Jeremy Burnham

Food Insecurity At Eastern Washington University

Many students attending American colleges and universities are chronically hungry. NPR reported on that in January, citing a government report that looked at 31 studies. It estimated that a third of college students regularly don't get enough to eat. Those numbers are similar to the situation at Eastern Washington University, where students are taking finals.

Read More

SPR and N3

Spokane Public Radio is part of the Northwest News Network (N3), a public radio collaboration in Washington, Oregon and Idaho working together to bring more news to our listeners.

SPR Forum: Confronting Homelessness, March 20

Join Spokane Public Radio reporter Steve Jackson as he hosts a panel of regional experts to discuss the current state of homelessness in the Inland Northwest, as well as future initiatives. Bring your questions for our panelists.

Read More

The European Commission is hitting Google with a fine of 1.49 billion euros (some $1.7 billion) for "abusive practices" in online advertising, saying the search and advertising giant broke the EU's antitrust rules and abused its market dominance by preventing or limiting its rivals from working with companies that had deals with Google. The case revolves around search boxes that are embedded on websites and that display ads brokered by Google.

When Cyclone Idai, a devastating tropical storm, swept across southeastern Africa on Thursday, it killed at least 150 people, displaced hundreds of thousands and left Beira, a coastal city of a half-million people in central Mozambique, almost totally destroyed.

In the aftermath, with some of their neighbors still trapped on rooftops or in trees, some local residents began the long process of recovery with a small but notable rebuttal to nature, by beginning to move the beach back to its rightful place.

The U.S. Supreme Court signaled strongly on Wednesday that it is likely to rule for a death-row inmate in Mississippi who was prosecuted six times for the same crime by a prosecutor with a history of racial bias in jury selection.

The arguments, more passionate and fact-filled than usual, also had a surprise ending when Justice Clarence Thomas for the first time in three years, posed a question.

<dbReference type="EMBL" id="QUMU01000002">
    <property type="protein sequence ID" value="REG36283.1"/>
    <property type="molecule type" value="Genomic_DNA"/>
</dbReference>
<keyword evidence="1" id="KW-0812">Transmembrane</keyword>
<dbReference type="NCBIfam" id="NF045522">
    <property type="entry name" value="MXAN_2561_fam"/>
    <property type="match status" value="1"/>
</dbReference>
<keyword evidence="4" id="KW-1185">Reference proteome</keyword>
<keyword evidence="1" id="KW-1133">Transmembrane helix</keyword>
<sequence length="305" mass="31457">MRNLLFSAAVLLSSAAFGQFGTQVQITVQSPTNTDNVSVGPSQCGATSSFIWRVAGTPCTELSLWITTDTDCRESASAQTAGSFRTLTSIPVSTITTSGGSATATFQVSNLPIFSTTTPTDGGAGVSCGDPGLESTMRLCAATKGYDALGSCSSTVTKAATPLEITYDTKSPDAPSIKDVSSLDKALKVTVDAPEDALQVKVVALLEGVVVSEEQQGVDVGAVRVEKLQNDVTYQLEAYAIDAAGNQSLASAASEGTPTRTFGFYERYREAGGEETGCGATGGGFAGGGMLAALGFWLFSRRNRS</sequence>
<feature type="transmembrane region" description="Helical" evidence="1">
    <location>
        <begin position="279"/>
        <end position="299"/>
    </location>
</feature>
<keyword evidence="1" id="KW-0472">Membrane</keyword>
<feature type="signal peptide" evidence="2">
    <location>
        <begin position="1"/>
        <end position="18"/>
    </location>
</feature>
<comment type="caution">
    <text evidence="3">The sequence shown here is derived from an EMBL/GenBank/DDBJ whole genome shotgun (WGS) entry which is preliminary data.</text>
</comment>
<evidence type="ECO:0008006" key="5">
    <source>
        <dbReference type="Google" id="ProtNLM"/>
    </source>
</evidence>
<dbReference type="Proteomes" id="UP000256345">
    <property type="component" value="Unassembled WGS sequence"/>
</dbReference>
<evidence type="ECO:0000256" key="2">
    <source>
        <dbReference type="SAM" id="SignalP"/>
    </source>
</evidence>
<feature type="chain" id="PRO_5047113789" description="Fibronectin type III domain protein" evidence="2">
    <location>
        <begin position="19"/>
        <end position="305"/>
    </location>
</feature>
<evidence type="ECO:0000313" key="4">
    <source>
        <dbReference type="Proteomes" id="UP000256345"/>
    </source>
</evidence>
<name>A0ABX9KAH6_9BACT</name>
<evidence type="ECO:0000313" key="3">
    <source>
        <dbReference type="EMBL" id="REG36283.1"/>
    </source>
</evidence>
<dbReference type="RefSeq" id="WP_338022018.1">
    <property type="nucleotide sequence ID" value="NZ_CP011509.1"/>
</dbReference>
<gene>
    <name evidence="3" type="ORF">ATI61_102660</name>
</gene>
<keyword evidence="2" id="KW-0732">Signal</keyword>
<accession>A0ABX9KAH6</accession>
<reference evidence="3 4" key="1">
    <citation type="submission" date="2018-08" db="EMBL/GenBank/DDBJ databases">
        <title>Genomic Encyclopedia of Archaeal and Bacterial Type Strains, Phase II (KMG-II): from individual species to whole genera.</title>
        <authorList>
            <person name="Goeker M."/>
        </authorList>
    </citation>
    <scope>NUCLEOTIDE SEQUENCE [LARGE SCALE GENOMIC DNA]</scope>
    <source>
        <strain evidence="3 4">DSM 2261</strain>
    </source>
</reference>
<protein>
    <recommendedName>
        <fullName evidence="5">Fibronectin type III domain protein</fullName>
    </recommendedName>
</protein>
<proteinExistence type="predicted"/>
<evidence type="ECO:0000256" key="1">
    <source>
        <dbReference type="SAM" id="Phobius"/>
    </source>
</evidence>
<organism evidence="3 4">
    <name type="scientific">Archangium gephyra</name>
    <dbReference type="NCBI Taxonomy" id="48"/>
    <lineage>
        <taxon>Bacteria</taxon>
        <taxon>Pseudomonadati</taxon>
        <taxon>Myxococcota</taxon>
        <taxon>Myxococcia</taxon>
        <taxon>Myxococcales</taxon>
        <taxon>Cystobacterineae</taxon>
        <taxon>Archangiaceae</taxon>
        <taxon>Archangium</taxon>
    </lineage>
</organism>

Democratic presidential hopefuls are betting on bold.

The majority of the Democrats running for president want to create a national health insurance program. Several want to do away with private health insurance entirely. Candidates are engaging on questions about reparations for slavery, and most of the White House hopefuls have endorsed the goal of a carbon-neutral economy within the next decade.

Increase the size of the U.S. Supreme Court? Several candidates are now on board.

A group of civil rights and faith leaders are demanding a meeting with FBI Director Christopher Wray in the wake of the New Zealand terror attacks that killed at least 50 people as they prayed in mosques. The killer was a white nationalist who named President Trump as an inspiration in his online racist screed.

The groups want the FBI to address "the threat to public safety" and to their communities "by white nationalist violence."

Copyright 2019 Fresh Air. To see more, visit Fresh Air.

TERRY GROSS, HOST:

Copyright 2019 Fresh Air. To see more, visit Fresh Air.

TERRY GROSS, HOST:

updated at 4:04 p.m. ET

The Federal Reserve is signaling that it may be done hiking interest rates this year, amid signs of economic slowing.

Amid signs that special counsel Robert Mueller will soon complete his investigation into Russian interference in the 2016 presidential election, President Trump says he looks forward to seeing the report and that it should be made public.

Answering questions from reporters on the South Lawn of the White House prior to traveling to Ohio Wednesday, Trump said of Muller's report, "let it come out. Let people see it, that's up to the attorney general."

"Khosh amadee!" Omaid Sharifi, co-founder of ArtLords, an art collective, says as he invites us into his house in a manner that reflects true Afghan hospitality—with grace, a smile and open arms.

Pages